Applied Behavior Analysis (ABA) is based on the science of behaviorism with over 50 years of empirical knowledge behind it. Behavior Analysts use scientifically valid methods to increase behaviors or to teach new behaviors, to maintain behaviors, to generalize behaviors to other environments, as well as to reduce problem behaviors or any behaviors that interfere with learning. It is a true science and Behavior Analysts adhere to its principles of data collection to monitor progress.
Applied Behavioral Analysis (ABA) is the only scientifically valid treatment for autism and has been endorsed by most state and federal agencies. Within ABA there are also various treatment approaches and methodologies. ABA is the science of learning and motivation and it is widely applicable to a variety of fields.
Board Certified Behavior Analysts (BCBA) are masters level clinicians who have completed approved graduate programs in Applied Behavior Analysis (ABA), met supervised fieldwork hour requirements, and passed a certifying exam through the Behavior Analyst Certification Board (BACB). This is not an entry level qualification and most Behavioral Analysts have been working in the field for a number of years. BCBAs are required to keep up to date in the latest research by participating in continuing education coursework to maintain their certification, and are bound to adhere to strict ethical guidelines. Please see the BACB website for more information about these requirements and to verify the qualifications of service providers.
People with autism can acquire new skills by being taught that engaging in a certain response will bring about some type of reward. Because social interactions or social praise are not always rewarding to people with autism, some unnatural rewards may be used at first to increase the motivation to engage in the desired behavior until more natural situational rewards can have an opportunity to take their place.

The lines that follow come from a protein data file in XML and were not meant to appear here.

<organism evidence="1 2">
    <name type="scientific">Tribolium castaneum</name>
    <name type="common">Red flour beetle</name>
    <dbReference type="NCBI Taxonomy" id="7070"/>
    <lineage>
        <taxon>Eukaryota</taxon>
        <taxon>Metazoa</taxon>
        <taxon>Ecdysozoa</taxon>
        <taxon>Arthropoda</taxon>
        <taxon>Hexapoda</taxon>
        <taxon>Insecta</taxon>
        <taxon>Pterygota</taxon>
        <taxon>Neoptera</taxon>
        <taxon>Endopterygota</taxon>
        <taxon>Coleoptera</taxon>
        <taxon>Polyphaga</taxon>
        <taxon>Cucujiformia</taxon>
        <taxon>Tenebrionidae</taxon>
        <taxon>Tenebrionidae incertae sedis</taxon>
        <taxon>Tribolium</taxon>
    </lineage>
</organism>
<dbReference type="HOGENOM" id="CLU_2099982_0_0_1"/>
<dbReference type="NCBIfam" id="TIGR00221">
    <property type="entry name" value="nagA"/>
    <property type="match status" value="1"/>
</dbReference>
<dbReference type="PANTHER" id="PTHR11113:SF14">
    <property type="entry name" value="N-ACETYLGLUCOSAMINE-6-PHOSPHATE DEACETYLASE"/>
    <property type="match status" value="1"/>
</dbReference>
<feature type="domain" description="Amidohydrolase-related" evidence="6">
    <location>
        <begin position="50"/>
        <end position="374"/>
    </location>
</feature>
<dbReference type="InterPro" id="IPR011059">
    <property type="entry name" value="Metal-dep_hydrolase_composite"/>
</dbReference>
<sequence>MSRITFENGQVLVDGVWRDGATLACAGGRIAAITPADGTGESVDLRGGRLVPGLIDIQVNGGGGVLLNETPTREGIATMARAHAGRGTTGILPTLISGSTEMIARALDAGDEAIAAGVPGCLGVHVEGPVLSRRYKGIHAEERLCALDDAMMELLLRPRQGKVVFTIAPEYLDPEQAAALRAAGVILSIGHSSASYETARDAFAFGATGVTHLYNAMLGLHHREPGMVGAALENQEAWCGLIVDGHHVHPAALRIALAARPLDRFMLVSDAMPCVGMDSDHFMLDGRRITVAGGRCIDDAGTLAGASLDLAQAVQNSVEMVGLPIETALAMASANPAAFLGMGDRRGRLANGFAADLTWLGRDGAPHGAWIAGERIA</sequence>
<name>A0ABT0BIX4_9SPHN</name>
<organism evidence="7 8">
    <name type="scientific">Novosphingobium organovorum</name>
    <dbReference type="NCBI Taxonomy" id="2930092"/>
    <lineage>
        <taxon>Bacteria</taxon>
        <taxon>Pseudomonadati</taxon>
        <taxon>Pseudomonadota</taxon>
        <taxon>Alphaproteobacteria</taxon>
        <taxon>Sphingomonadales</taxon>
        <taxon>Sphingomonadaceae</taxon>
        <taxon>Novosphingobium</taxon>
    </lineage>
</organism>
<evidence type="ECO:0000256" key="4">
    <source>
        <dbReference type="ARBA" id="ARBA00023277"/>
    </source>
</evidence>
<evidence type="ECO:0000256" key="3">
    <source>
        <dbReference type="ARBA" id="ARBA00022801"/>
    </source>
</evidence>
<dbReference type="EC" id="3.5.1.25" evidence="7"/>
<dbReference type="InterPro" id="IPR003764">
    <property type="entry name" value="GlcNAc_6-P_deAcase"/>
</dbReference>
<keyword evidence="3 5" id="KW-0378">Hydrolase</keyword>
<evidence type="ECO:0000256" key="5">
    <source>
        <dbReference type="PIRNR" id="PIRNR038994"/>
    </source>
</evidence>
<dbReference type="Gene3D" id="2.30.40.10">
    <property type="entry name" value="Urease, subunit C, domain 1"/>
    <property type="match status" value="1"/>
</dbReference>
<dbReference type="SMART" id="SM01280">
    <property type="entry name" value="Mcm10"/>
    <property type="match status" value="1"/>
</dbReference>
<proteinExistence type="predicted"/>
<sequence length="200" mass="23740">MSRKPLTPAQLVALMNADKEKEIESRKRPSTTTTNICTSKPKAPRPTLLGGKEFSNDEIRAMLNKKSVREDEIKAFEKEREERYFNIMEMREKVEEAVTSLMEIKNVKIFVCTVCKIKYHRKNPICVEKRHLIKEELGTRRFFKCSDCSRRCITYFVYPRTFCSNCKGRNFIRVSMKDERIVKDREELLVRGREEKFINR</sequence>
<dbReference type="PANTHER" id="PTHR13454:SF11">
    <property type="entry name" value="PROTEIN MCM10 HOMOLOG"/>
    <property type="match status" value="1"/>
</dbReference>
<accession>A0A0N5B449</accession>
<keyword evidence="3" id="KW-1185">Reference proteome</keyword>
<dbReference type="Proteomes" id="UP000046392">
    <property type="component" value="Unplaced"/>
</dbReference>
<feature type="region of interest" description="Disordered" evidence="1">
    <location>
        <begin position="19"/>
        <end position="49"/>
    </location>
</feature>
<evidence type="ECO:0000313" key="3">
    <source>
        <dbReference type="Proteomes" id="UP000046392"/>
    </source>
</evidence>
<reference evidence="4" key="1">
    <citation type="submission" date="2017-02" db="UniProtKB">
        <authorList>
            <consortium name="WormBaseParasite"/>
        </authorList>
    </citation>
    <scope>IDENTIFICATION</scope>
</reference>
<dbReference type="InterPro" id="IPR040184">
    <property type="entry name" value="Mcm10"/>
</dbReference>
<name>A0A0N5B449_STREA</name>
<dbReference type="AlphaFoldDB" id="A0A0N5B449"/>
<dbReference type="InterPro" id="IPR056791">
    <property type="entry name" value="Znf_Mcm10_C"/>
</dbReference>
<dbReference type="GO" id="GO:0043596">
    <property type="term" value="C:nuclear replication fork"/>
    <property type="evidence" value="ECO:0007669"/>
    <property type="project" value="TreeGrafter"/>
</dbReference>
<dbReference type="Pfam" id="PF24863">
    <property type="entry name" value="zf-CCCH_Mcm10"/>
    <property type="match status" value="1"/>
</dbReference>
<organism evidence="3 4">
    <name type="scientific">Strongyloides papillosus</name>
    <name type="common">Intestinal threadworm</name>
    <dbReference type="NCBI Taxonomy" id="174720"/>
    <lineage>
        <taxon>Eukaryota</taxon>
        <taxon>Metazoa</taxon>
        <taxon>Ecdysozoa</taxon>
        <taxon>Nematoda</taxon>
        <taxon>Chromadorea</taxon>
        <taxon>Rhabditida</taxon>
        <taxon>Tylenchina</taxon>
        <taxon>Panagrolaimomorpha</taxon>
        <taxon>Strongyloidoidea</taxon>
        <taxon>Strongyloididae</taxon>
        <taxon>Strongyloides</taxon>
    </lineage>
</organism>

ABA has also suffered from the stereotype that it produces ‘robotic’ results. Unfortunately this can be true when services are provided by inexperienced practitioners who teach skills in a very inflexible and rote manner or who fail to work on generalization training. Because inflexibility and the inability to generalize skills across environments are characteristic of autism, it is especially important that all skills be taught in natural contexts as quickly as possible.
Many families who reject the more unnatural aspects of ABA teaching, may become turned off to ABA entirely and seek out non-research based treatment approaches which focus on relationship building and play. However, these same aspects of relationship building and play can also be used in ABA. In fact, these alternative therapies are only successful if they use the principles of behaviorism to begin with (harnessing motivation, tracking progress, etc.). Behaviorism is based in motivation–and you cannot teach anything without some degree of engagement or perceived value.